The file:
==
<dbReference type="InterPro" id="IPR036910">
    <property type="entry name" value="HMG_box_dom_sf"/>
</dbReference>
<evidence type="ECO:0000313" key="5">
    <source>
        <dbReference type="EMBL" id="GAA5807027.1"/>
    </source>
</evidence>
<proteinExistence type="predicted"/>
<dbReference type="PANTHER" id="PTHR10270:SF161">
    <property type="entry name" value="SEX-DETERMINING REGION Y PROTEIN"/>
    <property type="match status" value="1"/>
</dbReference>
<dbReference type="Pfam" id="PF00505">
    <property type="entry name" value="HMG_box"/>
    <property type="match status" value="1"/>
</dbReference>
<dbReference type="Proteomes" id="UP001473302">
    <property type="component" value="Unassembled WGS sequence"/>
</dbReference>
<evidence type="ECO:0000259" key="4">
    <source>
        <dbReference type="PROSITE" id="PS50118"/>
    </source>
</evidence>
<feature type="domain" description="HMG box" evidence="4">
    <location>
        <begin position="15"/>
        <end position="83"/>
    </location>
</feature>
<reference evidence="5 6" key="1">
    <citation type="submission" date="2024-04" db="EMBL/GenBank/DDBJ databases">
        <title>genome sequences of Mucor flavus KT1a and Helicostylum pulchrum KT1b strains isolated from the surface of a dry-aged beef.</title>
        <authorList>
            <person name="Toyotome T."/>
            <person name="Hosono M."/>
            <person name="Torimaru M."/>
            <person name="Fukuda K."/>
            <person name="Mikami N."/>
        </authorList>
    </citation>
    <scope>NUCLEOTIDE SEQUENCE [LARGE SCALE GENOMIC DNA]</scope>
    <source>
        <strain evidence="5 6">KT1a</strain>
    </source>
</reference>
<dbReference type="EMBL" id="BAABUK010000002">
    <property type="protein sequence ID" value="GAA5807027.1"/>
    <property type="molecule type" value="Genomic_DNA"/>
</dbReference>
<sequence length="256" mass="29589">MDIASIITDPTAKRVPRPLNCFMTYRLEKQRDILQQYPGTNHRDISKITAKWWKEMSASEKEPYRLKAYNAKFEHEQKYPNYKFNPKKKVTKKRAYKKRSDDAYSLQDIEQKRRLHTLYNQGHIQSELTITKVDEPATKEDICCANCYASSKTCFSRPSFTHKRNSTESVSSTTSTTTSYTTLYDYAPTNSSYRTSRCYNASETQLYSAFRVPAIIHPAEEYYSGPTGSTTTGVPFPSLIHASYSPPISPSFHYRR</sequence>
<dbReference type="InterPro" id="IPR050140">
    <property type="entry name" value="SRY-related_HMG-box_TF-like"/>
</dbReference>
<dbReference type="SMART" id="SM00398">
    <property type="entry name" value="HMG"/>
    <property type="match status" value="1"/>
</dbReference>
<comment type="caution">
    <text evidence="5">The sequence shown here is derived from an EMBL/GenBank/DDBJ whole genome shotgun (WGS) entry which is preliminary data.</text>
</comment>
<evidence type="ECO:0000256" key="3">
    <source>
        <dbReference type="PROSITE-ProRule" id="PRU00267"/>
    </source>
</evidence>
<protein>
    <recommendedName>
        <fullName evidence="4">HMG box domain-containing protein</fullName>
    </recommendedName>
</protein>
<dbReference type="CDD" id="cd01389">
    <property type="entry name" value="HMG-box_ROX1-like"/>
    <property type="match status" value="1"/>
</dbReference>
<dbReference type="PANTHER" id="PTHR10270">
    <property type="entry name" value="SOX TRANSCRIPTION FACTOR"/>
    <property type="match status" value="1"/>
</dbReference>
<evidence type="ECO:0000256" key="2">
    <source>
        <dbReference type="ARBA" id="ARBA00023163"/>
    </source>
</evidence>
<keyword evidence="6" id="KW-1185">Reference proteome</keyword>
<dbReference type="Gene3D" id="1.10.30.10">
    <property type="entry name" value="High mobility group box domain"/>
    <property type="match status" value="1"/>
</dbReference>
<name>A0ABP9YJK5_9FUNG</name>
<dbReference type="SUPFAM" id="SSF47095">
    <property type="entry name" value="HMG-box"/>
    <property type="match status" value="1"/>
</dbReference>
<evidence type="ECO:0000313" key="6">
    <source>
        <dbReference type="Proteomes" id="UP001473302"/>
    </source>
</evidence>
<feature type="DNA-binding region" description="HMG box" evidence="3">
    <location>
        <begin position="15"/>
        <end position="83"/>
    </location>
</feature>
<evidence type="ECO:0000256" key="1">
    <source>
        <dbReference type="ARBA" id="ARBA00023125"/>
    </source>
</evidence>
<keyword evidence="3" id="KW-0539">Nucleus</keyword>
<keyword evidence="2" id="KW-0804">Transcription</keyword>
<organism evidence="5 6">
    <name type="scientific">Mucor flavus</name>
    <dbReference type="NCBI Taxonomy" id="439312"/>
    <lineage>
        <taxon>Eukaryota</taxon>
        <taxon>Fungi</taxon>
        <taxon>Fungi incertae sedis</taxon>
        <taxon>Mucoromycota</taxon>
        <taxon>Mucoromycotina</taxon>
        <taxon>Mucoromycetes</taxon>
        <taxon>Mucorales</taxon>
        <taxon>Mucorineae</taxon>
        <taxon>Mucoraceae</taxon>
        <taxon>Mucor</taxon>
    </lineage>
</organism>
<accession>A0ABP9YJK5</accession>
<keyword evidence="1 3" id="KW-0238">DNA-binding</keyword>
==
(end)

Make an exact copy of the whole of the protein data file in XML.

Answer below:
<dbReference type="InterPro" id="IPR036910">
    <property type="entry name" value="HMG_box_dom_sf"/>
</dbReference>
<evidence type="ECO:0000313" key="5">
    <source>
        <dbReference type="EMBL" id="GAA5807027.1"/>
    </source>
</evidence>
<proteinExistence type="predicted"/>
<dbReference type="PANTHER" id="PTHR10270:SF161">
    <property type="entry name" value="SEX-DETERMINING REGION Y PROTEIN"/>
    <property type="match status" value="1"/>
</dbReference>
<dbReference type="Pfam" id="PF00505">
    <property type="entry name" value="HMG_box"/>
    <property type="match status" value="1"/>
</dbReference>
<dbReference type="Proteomes" id="UP001473302">
    <property type="component" value="Unassembled WGS sequence"/>
</dbReference>
<evidence type="ECO:0000259" key="4">
    <source>
        <dbReference type="PROSITE" id="PS50118"/>
    </source>
</evidence>
<feature type="domain" description="HMG box" evidence="4">
    <location>
        <begin position="15"/>
        <end position="83"/>
    </location>
</feature>
<reference evidence="5 6" key="1">
    <citation type="submission" date="2024-04" db="EMBL/GenBank/DDBJ databases">
        <title>genome sequences of Mucor flavus KT1a and Helicostylum pulchrum KT1b strains isolated from the surface of a dry-aged beef.</title>
        <authorList>
            <person name="Toyotome T."/>
            <person name="Hosono M."/>
            <person name="Torimaru M."/>
            <person name="Fukuda K."/>
            <person name="Mikami N."/>
        </authorList>
    </citation>
    <scope>NUCLEOTIDE SEQUENCE [LARGE SCALE GENOMIC DNA]</scope>
    <source>
        <strain evidence="5 6">KT1a</strain>
    </source>
</reference>
<dbReference type="EMBL" id="BAABUK010000002">
    <property type="protein sequence ID" value="GAA5807027.1"/>
    <property type="molecule type" value="Genomic_DNA"/>
</dbReference>
<sequence length="256" mass="29589">MDIASIITDPTAKRVPRPLNCFMTYRLEKQRDILQQYPGTNHRDISKITAKWWKEMSASEKEPYRLKAYNAKFEHEQKYPNYKFNPKKKVTKKRAYKKRSDDAYSLQDIEQKRRLHTLYNQGHIQSELTITKVDEPATKEDICCANCYASSKTCFSRPSFTHKRNSTESVSSTTSTTTSYTTLYDYAPTNSSYRTSRCYNASETQLYSAFRVPAIIHPAEEYYSGPTGSTTTGVPFPSLIHASYSPPISPSFHYRR</sequence>
<dbReference type="InterPro" id="IPR050140">
    <property type="entry name" value="SRY-related_HMG-box_TF-like"/>
</dbReference>
<dbReference type="SMART" id="SM00398">
    <property type="entry name" value="HMG"/>
    <property type="match status" value="1"/>
</dbReference>
<comment type="caution">
    <text evidence="5">The sequence shown here is derived from an EMBL/GenBank/DDBJ whole genome shotgun (WGS) entry which is preliminary data.</text>
</comment>
<evidence type="ECO:0000256" key="3">
    <source>
        <dbReference type="PROSITE-ProRule" id="PRU00267"/>
    </source>
</evidence>
<protein>
    <recommendedName>
        <fullName evidence="4">HMG box domain-containing protein</fullName>
    </recommendedName>
</protein>
<dbReference type="CDD" id="cd01389">
    <property type="entry name" value="HMG-box_ROX1-like"/>
    <property type="match status" value="1"/>
</dbReference>
<dbReference type="PANTHER" id="PTHR10270">
    <property type="entry name" value="SOX TRANSCRIPTION FACTOR"/>
    <property type="match status" value="1"/>
</dbReference>
<evidence type="ECO:0000256" key="2">
    <source>
        <dbReference type="ARBA" id="ARBA00023163"/>
    </source>
</evidence>
<keyword evidence="6" id="KW-1185">Reference proteome</keyword>
<dbReference type="Gene3D" id="1.10.30.10">
    <property type="entry name" value="High mobility group box domain"/>
    <property type="match status" value="1"/>
</dbReference>
<name>A0ABP9YJK5_9FUNG</name>
<dbReference type="SUPFAM" id="SSF47095">
    <property type="entry name" value="HMG-box"/>
    <property type="match status" value="1"/>
</dbReference>
<evidence type="ECO:0000313" key="6">
    <source>
        <dbReference type="Proteomes" id="UP001473302"/>
    </source>
</evidence>
<feature type="DNA-binding region" description="HMG box" evidence="3">
    <location>
        <begin position="15"/>
        <end position="83"/>
    </location>
</feature>
<evidence type="ECO:0000256" key="1">
    <source>
        <dbReference type="ARBA" id="ARBA00023125"/>
    </source>
</evidence>
<keyword evidence="3" id="KW-0539">Nucleus</keyword>
<keyword evidence="2" id="KW-0804">Transcription</keyword>
<organism evidence="5 6">
    <name type="scientific">Mucor flavus</name>
    <dbReference type="NCBI Taxonomy" id="439312"/>
    <lineage>
        <taxon>Eukaryota</taxon>
        <taxon>Fungi</taxon>
        <taxon>Fungi incertae sedis</taxon>
        <taxon>Mucoromycota</taxon>
        <taxon>Mucoromycotina</taxon>
        <taxon>Mucoromycetes</taxon>
        <taxon>Mucorales</taxon>
        <taxon>Mucorineae</taxon>
        <taxon>Mucoraceae</taxon>
        <taxon>Mucor</taxon>
    </lineage>
</organism>
<accession>A0ABP9YJK5</accession>
<keyword evidence="1 3" id="KW-0238">DNA-binding</keyword>